I'd say these blocks should have not been used in the first place. CMU's would be installed facing vertically as JP said.

    The problem with the blocks in your picture would be if placed with the openings in a upwards position, the side of the block does not appear to be sized to support a load on them. This is probably why they were installed as they are.


  10. #10
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    Default Re: Concrete block

    Heyyyyyyyyyyy that's what I said. Just didn't say it Like Jerry!

    Mike Schulz License 393
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  11. #11
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    Default Re: Concrete block

    thanks to you all, yes I did know they were installed improperly. Can't believe they lasted this long but then again a plane or car has not crashed through the house yet and that's what they expect us to contemplate as we do our reports isn't it.
    Just like to throw the ball into the court now and then to see what happens.
    Got some unexpected comments.
    Unusual block also. Somehow can't picture it being used for a flue though.


  12. #12
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    Default Re: Concrete block

    hey rick, can that kid fly? haha looks like my brother. Nice wings


  13. #13
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    Default Re: Concrete block

    I think that it would be better to refer to these are "cored" units. I probably would not get too concerned with the installation at this point considering the passage of time. However I would mention to the client that if they were planning any remodeling that would change the load paths then consideration may be needed for upgrading current installation.

    Eric Barker, ACI
    Lake Barrington, IL

  14. #14
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    Question Re: Concrete block

    I think that it would be better to refer to these are "cored" units.
    Eric,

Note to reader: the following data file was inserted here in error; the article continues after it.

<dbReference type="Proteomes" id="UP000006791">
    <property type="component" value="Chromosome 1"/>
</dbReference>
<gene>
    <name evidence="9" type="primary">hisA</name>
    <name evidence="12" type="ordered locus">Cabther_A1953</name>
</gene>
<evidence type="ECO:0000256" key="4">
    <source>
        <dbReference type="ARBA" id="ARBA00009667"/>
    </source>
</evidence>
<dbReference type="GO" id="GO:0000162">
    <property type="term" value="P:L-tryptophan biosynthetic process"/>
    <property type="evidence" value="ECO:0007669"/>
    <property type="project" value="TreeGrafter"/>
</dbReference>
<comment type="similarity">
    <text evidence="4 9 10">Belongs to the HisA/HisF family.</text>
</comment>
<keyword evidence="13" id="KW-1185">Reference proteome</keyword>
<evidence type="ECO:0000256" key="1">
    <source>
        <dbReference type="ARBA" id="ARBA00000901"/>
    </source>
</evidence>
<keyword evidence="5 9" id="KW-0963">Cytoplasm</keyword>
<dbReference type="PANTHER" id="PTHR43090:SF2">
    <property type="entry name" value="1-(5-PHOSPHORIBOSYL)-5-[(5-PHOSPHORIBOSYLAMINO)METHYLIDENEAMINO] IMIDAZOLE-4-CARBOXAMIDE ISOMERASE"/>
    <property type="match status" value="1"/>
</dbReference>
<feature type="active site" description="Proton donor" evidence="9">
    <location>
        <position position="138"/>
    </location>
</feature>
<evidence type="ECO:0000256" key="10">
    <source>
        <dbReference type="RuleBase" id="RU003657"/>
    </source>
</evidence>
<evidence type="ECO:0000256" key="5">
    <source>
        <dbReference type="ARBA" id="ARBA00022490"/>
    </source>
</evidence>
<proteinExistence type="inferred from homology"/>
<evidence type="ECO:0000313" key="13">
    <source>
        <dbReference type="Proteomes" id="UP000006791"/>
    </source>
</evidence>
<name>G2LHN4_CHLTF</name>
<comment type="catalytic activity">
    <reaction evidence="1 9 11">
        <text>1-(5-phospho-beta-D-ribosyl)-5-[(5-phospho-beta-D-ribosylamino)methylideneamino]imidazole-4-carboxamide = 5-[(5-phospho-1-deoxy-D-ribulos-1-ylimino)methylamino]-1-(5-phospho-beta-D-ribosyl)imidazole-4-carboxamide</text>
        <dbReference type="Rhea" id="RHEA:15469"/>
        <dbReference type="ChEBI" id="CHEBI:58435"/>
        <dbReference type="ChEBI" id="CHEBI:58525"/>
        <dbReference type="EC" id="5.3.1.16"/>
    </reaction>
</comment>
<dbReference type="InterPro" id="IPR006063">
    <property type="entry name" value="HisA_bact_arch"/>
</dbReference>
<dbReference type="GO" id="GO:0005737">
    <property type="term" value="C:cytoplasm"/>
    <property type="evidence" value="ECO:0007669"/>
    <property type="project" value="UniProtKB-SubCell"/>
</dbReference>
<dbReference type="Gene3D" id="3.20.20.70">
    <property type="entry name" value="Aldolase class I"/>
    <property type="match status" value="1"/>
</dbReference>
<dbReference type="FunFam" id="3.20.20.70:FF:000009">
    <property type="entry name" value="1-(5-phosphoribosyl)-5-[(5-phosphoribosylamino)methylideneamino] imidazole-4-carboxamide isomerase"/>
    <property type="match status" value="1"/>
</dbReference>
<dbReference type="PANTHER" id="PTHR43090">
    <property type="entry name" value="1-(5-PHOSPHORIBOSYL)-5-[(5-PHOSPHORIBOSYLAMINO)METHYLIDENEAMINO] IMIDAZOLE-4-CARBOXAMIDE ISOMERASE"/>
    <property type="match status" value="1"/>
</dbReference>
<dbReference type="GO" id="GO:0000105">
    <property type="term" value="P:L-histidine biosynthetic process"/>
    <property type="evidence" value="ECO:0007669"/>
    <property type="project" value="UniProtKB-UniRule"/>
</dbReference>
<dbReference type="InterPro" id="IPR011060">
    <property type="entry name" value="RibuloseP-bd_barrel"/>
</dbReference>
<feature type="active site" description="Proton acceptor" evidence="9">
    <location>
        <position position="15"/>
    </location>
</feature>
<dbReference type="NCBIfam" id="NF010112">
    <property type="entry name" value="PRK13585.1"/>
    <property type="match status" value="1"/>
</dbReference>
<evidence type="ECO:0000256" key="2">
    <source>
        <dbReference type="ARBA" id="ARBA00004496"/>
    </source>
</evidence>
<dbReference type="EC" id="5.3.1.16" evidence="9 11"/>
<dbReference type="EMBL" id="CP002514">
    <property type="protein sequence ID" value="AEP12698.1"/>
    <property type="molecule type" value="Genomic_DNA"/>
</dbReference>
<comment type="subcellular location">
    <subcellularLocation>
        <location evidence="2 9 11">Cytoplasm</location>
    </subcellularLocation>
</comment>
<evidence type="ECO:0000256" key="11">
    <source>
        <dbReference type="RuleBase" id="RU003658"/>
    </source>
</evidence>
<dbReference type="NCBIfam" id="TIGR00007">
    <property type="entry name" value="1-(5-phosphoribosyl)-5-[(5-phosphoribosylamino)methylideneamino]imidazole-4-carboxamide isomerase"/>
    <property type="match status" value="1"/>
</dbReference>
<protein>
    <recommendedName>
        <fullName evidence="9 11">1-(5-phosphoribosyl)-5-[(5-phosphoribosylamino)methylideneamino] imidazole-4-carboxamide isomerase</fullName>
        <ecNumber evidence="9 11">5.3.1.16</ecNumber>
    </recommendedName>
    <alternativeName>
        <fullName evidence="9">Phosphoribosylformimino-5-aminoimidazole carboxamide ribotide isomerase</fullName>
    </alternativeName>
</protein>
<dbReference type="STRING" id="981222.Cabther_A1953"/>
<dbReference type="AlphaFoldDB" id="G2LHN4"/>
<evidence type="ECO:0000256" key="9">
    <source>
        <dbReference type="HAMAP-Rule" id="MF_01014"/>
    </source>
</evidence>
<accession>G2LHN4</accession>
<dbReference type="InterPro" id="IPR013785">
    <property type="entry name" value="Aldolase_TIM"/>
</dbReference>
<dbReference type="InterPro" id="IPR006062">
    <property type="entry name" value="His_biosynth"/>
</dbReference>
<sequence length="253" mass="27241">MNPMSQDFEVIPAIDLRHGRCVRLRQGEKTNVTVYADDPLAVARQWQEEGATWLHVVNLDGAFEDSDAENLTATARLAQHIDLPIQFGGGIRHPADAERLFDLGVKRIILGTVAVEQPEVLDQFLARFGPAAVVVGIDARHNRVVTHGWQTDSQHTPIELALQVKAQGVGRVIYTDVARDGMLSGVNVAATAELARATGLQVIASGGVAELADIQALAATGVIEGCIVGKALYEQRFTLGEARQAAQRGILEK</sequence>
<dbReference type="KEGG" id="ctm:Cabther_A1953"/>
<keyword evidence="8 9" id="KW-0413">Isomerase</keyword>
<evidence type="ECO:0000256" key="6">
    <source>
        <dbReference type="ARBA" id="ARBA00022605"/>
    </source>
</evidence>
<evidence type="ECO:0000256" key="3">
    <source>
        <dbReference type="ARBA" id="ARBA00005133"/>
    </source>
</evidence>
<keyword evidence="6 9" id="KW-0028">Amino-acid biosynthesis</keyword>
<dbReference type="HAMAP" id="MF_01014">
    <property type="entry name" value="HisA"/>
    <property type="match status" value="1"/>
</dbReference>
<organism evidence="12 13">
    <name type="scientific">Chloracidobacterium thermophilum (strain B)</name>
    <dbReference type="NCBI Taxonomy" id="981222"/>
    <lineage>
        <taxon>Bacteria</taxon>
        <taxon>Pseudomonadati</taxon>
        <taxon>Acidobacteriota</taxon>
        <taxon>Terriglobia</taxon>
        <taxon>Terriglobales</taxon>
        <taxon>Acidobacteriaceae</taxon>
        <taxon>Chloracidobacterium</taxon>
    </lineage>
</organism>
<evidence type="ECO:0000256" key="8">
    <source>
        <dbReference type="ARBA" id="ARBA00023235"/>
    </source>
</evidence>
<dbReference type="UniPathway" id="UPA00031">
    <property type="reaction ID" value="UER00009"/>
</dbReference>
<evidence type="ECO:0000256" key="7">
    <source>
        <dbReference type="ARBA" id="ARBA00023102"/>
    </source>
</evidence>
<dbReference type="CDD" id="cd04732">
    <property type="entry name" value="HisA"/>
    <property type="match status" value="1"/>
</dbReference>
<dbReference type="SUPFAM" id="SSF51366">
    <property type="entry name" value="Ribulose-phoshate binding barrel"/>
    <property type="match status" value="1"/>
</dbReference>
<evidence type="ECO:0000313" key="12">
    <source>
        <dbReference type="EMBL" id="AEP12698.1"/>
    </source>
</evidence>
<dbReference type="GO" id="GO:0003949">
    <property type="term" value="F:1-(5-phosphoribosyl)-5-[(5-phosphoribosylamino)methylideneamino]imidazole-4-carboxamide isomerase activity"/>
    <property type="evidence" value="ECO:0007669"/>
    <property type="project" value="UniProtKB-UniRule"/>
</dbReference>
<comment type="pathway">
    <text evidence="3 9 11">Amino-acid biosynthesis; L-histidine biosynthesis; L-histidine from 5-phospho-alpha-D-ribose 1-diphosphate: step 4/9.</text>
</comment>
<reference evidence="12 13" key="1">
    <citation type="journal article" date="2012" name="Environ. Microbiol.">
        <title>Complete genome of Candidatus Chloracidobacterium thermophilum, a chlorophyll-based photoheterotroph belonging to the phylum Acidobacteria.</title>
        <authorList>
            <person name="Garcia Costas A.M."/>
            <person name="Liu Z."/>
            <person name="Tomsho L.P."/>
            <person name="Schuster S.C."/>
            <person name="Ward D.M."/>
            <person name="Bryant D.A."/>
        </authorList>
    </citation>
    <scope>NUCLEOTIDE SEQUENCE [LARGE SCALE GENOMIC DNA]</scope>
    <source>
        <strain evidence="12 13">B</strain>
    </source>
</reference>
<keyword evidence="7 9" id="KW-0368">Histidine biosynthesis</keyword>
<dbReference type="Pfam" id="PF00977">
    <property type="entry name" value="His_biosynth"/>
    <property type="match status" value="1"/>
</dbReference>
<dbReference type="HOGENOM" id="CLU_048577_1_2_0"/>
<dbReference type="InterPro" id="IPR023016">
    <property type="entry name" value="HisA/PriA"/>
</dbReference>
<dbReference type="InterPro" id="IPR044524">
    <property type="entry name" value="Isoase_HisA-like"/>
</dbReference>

Good reply, Do you know what those blocks would of been used for?

    Mike Schulz License 393
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  15. #15
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    Default Re: Concrete block

    Mike, The only thing that I can think of is for furnace chimney. But what I had in mind is more like the attached which is not quite the same.

    The attached, BTW, was in a cape cod that was moved. They just forgot to get a foundation under the chimney when they were done. How those 2x4s are holding it place I have no idea.

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  17. #17
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    Default Re: Concrete block

    I thought that was what it was. I see it occasionally in old homes that had oil heat furnace in the crawl space.

    Eric, Nice picture, Thats' a catastrophe waiting to happen

    Mike Schulz License 393
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  18. #18
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    Default Re: Concrete block

    Thanks guys, Exactly as I suspected but still improper and even though it hasn't failed YET, If and when it does,My report will indicate that they were installed improperly.
    Now about the material aspect of using concrete for flue liners. I would think that heat from combustion would crack the blocks, That is why clay flue liners are used. They have been fired to 850 some odd degrees higher than the heat that would ever go through them so cracking woould not be an issue.
    So were these blocks a failed design or are they still used and do they hold up to the heat?